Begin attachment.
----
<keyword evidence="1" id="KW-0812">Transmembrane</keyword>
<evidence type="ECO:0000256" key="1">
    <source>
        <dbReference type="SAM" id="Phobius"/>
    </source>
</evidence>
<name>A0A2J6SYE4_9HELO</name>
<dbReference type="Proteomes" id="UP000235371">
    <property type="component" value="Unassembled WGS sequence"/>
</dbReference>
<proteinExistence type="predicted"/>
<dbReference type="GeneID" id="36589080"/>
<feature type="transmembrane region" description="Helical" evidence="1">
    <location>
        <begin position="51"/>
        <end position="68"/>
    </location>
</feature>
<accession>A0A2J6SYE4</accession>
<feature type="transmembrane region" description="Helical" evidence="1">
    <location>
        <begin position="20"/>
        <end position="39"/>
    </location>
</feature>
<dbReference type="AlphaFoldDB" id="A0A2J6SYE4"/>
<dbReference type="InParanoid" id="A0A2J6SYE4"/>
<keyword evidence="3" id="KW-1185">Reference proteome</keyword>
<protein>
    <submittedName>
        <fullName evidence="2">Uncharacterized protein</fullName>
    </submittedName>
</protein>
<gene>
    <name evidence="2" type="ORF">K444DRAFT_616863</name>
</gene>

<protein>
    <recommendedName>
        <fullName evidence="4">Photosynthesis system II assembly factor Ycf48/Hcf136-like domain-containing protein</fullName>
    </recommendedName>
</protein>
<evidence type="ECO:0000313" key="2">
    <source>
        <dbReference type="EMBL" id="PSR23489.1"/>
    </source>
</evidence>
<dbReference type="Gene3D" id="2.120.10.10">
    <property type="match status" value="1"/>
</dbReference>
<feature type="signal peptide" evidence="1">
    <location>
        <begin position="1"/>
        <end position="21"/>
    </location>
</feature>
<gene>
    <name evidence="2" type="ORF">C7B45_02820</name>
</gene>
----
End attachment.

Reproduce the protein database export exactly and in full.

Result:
<keyword evidence="1" id="KW-0812">Transmembrane</keyword>
<evidence type="ECO:0000256" key="1">
    <source>
        <dbReference type="SAM" id="Phobius"/>
    </source>
</evidence>
<name>A0A2J6SYE4_9HELO</name>
<dbReference type="Proteomes" id="UP000235371">
    <property type="component" value="Unassembled WGS sequence"/>
</dbReference>
<proteinExistence type="predicted"/>
<dbReference type="GeneID" id="36589080"/>
<feature type="transmembrane region" description="Helical" evidence="1">
    <location>
        <begin position="51"/>
        <end position="68"/>
    </location>
</feature>
<accession>A0A2J6SYE4</accession>
<feature type="transmembrane region" description="Helical" evidence="1">
    <location>
        <begin position="20"/>
        <end position="39"/>
    </location>
</feature>
<dbReference type="AlphaFoldDB" id="A0A2J6SYE4"/>
<dbReference type="InParanoid" id="A0A2J6SYE4"/>
<keyword evidence="3" id="KW-1185">Reference proteome</keyword>
<protein>
    <submittedName>
        <fullName evidence="2">Uncharacterized protein</fullName>
    </submittedName>
</protein>
<gene>
    <name evidence="2" type="ORF">K444DRAFT_616863</name>
</gene>

<protein>
    <recommendedName>
        <fullName evidence="4">Photosynthesis system II assembly factor Ycf48/Hcf136-like domain-containing protein</fullName>
    </recommendedName>
</protein>
<evidence type="ECO:0000313" key="2">
    <source>
        <dbReference type="EMBL" id="PSR23489.1"/>
    </source>
</evidence>
<dbReference type="Gene3D" id="2.120.10.10">
    <property type="match status" value="1"/>
</dbReference>
<feature type="signal peptide" evidence="1">
    <location>
        <begin position="1"/>
        <end position="21"/>
    </location>
</feature>
<gene>
    <name evidence="2" type="ORF">C7B45_02820</name>
</gene>